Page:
According to the NC Association of County Commissioners (NCACC), roughly one-fifth of all county commissioners in the state’s100 counties will be new commissioners when the new batch is sworn in later this year.

According to the association – which provides support, advocacy and guidance for counties across the state – there were 308 county commissioner seats up for election this year, and, based on the unofficial and incomplete results from the Tuesday, Nov. 3 election, 20 percent of all commissioners in the state will be new.

Roughly one-third of the commissioner seats that were up for grabs in 2020 were decided before the Tuesday, Nov. 3 general election. In those cases – such as the case of Guilford County Commissioner Skip Alston, who ran to keep his District 8 seat this year – the matter was decided in the primary since there was no opposition in the general election.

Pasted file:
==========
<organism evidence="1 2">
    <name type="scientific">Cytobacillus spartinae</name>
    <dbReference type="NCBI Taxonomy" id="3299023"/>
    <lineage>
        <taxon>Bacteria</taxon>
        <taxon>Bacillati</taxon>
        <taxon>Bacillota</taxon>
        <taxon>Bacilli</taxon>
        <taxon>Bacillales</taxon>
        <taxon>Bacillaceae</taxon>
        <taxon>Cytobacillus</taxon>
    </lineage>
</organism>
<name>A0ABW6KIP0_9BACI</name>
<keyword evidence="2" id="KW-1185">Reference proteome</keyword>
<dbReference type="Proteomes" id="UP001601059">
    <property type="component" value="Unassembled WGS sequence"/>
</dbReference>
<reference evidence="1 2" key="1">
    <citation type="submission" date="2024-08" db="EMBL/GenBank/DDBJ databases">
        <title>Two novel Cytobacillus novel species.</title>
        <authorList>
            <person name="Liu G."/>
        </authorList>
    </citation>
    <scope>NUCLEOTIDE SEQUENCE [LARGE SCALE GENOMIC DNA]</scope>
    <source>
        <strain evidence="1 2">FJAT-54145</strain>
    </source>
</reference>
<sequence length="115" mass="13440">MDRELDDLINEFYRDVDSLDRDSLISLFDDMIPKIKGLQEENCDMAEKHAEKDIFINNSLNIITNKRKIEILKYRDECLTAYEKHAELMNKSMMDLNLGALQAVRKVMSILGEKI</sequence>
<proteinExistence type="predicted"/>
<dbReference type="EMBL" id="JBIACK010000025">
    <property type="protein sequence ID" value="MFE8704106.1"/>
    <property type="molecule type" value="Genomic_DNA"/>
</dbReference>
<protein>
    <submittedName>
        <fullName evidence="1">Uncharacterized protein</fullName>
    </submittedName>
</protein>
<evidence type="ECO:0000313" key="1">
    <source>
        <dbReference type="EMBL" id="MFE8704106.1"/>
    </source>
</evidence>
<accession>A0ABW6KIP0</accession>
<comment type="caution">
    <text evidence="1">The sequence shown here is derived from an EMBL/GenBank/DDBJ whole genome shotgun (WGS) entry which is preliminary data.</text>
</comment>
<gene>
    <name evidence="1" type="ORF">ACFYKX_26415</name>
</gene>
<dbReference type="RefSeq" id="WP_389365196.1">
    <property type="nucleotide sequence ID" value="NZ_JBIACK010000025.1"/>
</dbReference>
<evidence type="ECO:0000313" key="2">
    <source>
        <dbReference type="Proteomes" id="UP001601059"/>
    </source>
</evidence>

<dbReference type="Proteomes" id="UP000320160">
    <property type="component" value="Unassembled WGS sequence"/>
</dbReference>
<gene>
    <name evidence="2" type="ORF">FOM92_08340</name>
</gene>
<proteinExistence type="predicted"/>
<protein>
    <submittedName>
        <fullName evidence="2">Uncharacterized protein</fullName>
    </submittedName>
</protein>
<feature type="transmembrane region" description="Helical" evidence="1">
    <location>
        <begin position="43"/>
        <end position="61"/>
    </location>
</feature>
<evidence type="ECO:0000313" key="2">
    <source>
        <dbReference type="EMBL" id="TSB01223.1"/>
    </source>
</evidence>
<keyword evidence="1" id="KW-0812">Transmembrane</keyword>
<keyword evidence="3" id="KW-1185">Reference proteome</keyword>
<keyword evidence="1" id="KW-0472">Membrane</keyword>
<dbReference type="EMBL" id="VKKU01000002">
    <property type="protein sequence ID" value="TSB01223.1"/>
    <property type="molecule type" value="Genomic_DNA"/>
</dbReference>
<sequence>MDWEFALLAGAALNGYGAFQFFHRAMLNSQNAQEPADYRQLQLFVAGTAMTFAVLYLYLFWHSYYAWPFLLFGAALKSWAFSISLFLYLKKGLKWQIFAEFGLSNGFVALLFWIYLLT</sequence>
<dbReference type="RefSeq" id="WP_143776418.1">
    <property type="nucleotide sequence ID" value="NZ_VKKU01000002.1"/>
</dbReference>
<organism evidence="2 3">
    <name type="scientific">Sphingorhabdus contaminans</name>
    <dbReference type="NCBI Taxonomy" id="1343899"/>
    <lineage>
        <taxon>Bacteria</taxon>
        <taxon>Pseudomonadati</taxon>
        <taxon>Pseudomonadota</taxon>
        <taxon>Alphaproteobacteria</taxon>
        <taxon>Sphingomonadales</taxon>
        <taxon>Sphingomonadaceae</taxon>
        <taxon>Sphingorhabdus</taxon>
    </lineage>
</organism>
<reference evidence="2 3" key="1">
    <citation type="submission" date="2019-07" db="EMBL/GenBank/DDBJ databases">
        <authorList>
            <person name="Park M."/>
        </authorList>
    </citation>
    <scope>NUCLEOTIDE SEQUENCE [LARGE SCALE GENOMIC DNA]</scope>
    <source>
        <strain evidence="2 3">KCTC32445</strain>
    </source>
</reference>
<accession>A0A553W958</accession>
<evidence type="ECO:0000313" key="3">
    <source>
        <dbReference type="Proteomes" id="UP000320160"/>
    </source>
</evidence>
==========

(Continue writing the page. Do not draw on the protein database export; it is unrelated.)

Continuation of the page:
The numbers from the association are based on the unofficial and incomplete results from last week’s election. In most cases, the winners will be certified by county boards of elections across the state later this week.

The number of brand new county commissioners this year – right at 20 percent – is identical to what the state saw in the last presidential election year of 2016.

This year, the Guilford County Board of Commissioners will see either two or three new commissioners out of its nine members. Democrats James Upchurch and Carly Cooke will be new and, in the District 4 race, incumbent Republican Commissioner Alan Branson finished 18 votes short of political newcomer Mary Beth Murphy, a Democrat, but there are still about 200 outstanding votes to be counted in that race.

The NCACC also notes that voter turnout in the general election exceeded 74 percent in North Carolina. That number easily beat out the 69 percent voter turnout seen across the state four years ago – the last time voters chose a president.